So I’ll release Pressure and then something more DIY afterwards, I’m sure. I’ll also try to tour on it more, since more people are involved I don’t wanna just put it out and not promote it. I’m gonna try harder this time.
D: I can’t wait to hear it, but back to the beautiful gem that is Deluxe! The next question is two part – what were your inspirations and whose feet are on the album cover?
M: My inspirations were Ryan Adams, Ariel Pink, Young Guv, Cody ChesnuTT, early Best Coast/ Wavves and that band Makthaverskan. I put them in a blender and drank it to make Deluxe. Oh yeah, and Hanson!! Ripped off Hanson for the song “Over It”.
I also got weirdly obsessed with that show Friday Night Lights while I was making Deluxe. I wrote the song “Southern Kick” about FNL. Such a beautiful show, I think it really did a good job of highlighting the complexities of social behavior and the internal struggle, even for the most normal people. Such a heavy thought, but knowing that the eight billion people on this planet are going through that to some extent really makes the world a more relatable place.
I credit some TV shows and movies as being just as influential to my writing as music. I wrote “Coffin in Houston” [a track off of Ritsema’s 2014 release Born Single] about the movie Gravity. Houston was a reference to “Houston Control Center” and the lyrics are about how you can’t love someone who is dead. It mirrored a personal experience of mine… holding on to the past is bad; it’s never the way you remember it. Oh yeah, and those are my feet on the album cover, with the Chloe Sevigny book on the side!!
D: Are you planning to tour with this new album? How far will the kids of San Luis Obispo have to travel to hear your love-fi (term used by 7th Street Entry to describe your sound) tunes?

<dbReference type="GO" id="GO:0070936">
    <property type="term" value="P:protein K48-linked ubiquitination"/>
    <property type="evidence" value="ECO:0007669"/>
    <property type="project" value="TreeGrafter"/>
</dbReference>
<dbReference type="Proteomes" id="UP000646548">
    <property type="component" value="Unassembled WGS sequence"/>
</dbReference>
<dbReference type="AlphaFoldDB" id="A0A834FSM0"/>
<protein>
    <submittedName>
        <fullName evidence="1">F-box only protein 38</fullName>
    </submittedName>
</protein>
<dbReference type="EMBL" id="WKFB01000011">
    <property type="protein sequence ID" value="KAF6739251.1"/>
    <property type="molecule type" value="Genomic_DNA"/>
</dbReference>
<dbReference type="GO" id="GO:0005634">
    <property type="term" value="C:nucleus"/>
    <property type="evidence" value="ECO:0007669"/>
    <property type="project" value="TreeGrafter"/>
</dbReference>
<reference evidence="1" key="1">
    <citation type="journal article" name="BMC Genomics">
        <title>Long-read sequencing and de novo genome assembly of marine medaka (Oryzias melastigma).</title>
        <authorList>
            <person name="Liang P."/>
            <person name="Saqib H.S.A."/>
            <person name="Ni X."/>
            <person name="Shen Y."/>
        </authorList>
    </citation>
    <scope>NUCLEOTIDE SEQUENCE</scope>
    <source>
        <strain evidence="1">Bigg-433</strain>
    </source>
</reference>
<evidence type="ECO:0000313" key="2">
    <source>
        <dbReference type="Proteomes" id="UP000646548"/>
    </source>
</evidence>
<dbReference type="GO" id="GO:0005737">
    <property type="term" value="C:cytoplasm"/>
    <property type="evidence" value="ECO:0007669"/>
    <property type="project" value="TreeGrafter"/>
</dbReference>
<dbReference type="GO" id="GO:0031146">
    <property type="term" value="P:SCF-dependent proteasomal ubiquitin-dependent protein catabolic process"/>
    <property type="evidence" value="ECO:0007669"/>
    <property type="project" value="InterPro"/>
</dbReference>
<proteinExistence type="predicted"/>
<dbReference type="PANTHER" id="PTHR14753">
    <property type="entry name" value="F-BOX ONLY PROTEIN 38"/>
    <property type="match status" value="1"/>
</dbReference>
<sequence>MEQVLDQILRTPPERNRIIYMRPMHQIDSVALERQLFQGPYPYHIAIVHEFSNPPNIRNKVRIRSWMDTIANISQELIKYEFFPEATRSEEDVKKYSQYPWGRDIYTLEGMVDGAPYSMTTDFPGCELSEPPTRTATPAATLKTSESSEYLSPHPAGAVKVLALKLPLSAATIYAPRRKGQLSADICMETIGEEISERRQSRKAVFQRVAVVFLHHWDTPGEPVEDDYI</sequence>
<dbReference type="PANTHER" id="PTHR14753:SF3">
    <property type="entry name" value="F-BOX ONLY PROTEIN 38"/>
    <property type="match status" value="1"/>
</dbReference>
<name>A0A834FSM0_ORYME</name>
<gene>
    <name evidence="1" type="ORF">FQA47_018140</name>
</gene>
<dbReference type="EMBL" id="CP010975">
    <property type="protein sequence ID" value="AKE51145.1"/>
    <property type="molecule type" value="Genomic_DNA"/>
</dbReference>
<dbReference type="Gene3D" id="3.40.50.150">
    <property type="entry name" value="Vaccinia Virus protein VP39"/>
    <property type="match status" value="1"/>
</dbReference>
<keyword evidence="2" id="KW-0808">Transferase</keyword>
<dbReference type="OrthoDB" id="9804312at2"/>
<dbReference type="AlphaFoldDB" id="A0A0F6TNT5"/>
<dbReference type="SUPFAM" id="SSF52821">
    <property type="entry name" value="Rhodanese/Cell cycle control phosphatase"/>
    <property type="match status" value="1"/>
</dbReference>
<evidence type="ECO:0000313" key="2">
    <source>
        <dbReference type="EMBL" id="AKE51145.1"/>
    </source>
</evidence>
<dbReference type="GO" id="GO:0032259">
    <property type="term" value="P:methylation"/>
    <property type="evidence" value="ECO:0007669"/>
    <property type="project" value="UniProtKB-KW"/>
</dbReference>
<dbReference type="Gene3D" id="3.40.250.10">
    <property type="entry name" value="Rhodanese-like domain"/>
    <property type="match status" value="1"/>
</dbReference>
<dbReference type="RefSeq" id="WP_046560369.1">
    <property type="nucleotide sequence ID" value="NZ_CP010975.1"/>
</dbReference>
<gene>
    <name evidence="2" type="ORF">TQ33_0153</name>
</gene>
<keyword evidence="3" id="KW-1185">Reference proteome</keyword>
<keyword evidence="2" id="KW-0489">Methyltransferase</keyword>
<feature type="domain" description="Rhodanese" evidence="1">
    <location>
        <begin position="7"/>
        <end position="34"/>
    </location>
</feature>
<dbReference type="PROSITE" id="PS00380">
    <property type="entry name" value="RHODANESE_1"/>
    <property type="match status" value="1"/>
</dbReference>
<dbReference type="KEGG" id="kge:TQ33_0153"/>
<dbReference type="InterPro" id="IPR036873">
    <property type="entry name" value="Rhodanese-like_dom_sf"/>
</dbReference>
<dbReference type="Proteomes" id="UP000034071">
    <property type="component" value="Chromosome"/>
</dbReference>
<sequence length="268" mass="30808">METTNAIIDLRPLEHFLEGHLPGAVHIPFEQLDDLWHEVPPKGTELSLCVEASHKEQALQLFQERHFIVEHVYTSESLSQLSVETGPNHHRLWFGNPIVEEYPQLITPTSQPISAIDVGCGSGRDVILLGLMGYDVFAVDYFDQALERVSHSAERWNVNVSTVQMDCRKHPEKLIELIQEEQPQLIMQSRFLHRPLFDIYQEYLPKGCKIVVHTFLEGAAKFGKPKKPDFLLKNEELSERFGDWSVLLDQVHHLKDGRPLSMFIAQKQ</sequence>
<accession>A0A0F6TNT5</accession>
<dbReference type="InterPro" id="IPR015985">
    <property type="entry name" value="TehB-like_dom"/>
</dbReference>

M: I’ve always only toured East, so next Suzie tour will be to the West. It’s just easier, living in Minneapolis to go out East, it’s so condensed. I’ll come to San Luis Obispo if I’m in Cali though!!
D: We’d love to have you! How have your experiences playing with Dent May, Cullen Omori, and Christopher Owens been? Those are all shows I would have loved to see if they didn’t require a plane ticket to Minneapolis on top of the $7-15 cover.
M: The Christopher Owens show was really special to me, because I really look up to him. I listen to his records all the time. He seemed to really like Suzie, too. Having one of your idols be into music they inspired you to make? What a feeling!! I’ll never forget that night, we hugged. Cullen was rad too. Such a good performer and songwriter. Excited to see where he goes.
D: Have you had any interviews/other memorable experiences with other college radio stations?
M: I usually ignore interviews to be honest. We played in Earlham College last tour and it was set up by the radio station. That was one of my favorite tour memories. We had a long drive from Chicago, talking about the multiverse theory, driving across the country, it was beautiful… Flash downpours, found this small college town, people were drinking, like, Redbull mixed with vodka mixed with wine. Our host kicked a door down, we played a really fun set, went to a sweaty-ass dance party, drank too much, chased a skunk, then woke up and left. It was almost annoying how cliché it was.
D: What do you do when you’re not making music?
M: I’ve been learning how to speak Chinese, I like to skateboard, I have a passion for horror movies. Music takes up about 80% of my time, though.
D: I’m going to have to piece this all together to make it sound more like a two-sided conversation, so if I add in a bunch of dorky fillers on my side pls don’t judge me too much. One last thing: KCPR always likes to close interviews with a dumb thing called Swipe Left/Swipe Right. So I’ll give you some prompts and you say whether you like them (right) or dislike them (left). It’s way too simplistic and 2017 for my taste, but I’m sticking to the format! Here we go… left or right (feel free to expand your answer if you’d like):
- House shows (Swipe right – only if its musicians, no DJ’s. Even if the music sucks, I love the energy. DJ’s are cool, but I hate going to house shows that are based around that.)
- Prom (Swipe right – I was pimple faced and shy and got grinded on by multiple women… anything is possible!!!)
- Bananagrams (Swipe left – I don’t have time for games)
- Talking on the phone (Swipe left – annoying and overrated. I waste of time, and I always feel like I’m getting cancer.)
- Alcoholic kombucha (Swipe right cause booze!)
- Zines (Swipe right – classic, and anything that takes more thought than a Facebook post impresses me.)
Ella Worley conducted this interview and wrote the words. She’s a KCPR staff member and Cal Poly viticulture junior.